Modern albumen print from wet plate collodion negative
Image: 9.5 × 5.9 cm (3 3/4 × 2 5/16")
Sheet: 11.8 × 9.8 cm (4 5/8 × 3 7/8")
Mat: 35.6 × 28.1 cm (14 × 11 1/16")
1864 (printed 1982)
Born Point Pleasant, Ohio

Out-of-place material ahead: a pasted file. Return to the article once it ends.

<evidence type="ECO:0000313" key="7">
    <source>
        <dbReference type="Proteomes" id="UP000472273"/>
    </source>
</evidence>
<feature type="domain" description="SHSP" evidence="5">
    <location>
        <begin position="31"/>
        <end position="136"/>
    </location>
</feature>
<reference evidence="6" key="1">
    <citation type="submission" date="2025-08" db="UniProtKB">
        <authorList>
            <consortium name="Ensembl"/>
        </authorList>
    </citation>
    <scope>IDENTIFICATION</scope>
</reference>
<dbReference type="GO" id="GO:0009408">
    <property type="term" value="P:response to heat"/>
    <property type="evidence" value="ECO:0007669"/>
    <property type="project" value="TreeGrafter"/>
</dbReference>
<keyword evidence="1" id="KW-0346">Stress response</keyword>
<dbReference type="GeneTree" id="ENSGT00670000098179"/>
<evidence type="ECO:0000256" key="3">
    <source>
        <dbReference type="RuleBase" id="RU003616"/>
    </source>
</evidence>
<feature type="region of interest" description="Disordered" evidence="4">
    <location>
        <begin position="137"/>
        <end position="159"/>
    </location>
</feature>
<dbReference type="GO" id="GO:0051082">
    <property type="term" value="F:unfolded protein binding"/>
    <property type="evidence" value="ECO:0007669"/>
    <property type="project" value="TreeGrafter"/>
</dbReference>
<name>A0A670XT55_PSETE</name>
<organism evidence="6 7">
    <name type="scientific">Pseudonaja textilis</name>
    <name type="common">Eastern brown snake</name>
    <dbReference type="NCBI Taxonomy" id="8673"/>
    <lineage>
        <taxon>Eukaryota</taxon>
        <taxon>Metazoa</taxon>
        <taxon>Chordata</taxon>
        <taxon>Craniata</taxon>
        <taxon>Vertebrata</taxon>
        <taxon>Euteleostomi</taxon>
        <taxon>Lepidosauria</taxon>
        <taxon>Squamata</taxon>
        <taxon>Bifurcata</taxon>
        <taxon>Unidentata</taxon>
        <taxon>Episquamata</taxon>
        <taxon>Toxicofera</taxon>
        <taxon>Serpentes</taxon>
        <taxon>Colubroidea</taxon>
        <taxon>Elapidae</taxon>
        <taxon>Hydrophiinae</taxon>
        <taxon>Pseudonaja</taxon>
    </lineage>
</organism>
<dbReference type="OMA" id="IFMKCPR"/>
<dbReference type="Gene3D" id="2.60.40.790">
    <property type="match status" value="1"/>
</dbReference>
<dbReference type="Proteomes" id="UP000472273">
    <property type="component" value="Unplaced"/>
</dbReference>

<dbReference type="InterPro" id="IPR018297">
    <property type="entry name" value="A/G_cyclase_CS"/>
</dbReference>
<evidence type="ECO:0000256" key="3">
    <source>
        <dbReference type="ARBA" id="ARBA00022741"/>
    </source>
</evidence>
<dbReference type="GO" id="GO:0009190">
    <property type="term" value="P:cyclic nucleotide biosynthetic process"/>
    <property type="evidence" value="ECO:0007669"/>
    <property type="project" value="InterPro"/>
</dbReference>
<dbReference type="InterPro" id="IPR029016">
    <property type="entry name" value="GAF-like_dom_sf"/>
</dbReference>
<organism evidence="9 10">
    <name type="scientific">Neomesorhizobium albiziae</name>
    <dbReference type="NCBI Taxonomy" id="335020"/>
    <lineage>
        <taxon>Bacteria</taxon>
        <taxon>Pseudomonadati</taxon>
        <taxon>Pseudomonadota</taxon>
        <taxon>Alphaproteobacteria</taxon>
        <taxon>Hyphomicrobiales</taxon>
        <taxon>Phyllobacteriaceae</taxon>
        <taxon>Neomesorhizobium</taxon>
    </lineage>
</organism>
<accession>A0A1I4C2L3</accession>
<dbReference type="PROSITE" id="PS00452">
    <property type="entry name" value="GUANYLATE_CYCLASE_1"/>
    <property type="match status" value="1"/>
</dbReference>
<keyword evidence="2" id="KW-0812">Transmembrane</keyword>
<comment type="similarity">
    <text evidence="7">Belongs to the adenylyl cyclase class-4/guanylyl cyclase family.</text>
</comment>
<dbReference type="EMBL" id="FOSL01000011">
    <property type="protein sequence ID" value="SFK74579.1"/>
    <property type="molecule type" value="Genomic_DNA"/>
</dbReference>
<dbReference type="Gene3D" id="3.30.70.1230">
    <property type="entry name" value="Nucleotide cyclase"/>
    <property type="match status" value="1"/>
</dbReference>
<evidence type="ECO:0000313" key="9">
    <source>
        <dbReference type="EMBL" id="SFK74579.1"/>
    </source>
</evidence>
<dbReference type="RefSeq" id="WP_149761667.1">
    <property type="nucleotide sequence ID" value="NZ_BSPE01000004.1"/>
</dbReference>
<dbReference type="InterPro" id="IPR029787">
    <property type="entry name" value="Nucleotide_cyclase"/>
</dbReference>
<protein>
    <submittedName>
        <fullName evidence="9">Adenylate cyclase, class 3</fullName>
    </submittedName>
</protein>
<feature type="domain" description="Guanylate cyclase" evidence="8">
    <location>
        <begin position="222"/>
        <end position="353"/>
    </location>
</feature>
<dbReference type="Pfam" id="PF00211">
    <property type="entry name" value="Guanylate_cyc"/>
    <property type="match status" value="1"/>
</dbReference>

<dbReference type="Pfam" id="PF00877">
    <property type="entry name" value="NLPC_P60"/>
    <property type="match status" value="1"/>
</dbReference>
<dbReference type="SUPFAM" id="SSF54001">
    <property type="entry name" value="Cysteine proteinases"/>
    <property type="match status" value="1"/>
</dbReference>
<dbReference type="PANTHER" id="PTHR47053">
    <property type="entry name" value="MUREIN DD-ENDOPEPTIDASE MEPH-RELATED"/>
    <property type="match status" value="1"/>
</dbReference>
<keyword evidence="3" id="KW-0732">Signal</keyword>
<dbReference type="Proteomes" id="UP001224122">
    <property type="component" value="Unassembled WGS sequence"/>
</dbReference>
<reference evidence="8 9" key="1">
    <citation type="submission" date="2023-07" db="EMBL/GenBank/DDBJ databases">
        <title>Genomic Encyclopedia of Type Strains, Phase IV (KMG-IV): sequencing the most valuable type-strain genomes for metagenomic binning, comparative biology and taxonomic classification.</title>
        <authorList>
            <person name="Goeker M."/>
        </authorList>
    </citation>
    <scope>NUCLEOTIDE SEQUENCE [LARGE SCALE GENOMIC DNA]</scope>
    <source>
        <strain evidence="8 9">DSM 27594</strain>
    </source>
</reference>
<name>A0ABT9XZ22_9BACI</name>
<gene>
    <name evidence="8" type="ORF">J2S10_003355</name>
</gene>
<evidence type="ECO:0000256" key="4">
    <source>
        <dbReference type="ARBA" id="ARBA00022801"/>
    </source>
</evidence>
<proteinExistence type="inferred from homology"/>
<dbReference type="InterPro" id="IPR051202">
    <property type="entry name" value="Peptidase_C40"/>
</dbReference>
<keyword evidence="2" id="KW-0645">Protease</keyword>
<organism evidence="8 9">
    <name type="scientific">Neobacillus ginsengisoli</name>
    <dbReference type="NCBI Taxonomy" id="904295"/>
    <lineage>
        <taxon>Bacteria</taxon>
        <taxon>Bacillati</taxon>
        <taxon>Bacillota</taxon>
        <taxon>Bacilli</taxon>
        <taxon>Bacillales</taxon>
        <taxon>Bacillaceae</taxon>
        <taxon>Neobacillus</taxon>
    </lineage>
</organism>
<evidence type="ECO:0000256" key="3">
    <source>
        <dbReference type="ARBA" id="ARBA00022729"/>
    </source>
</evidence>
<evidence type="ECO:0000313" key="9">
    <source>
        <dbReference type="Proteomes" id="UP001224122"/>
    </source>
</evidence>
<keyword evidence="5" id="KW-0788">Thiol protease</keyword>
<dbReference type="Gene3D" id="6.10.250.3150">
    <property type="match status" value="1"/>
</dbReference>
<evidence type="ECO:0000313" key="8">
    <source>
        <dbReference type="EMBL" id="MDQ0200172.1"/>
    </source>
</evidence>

Urged by critics to relieve Ulysses S. Grant of his command in April 1862, following the costly Union victory at Shiloh, President Lincoln refused, saying, "I can’t spare this man—he fights." Fifteen months later, Lincoln’s faith in Grant was justified when the major general engineered the stunning victory at Vicksburg, cutting the Confederacy in two and marking a turning point in the war. With subsequent victories at Chattanooga, Lookout Mountain, and Missionary Ridge, Grant firmly established his preeminence among Union commanders. Appointed general-in-chief of the Union army by President Lincoln in March 1864, Grant mapped out the multi-theater war strategy that relied upon simultaneous, coordinated attacks by all northern armies to batter the Confederates on every front and compel their surrender. The cost in casualties was staggering, but the soundness of Grant’s strategy was confirmed a little more than a year after its implementation, when Robert E. Lee surrendered at Appomattox.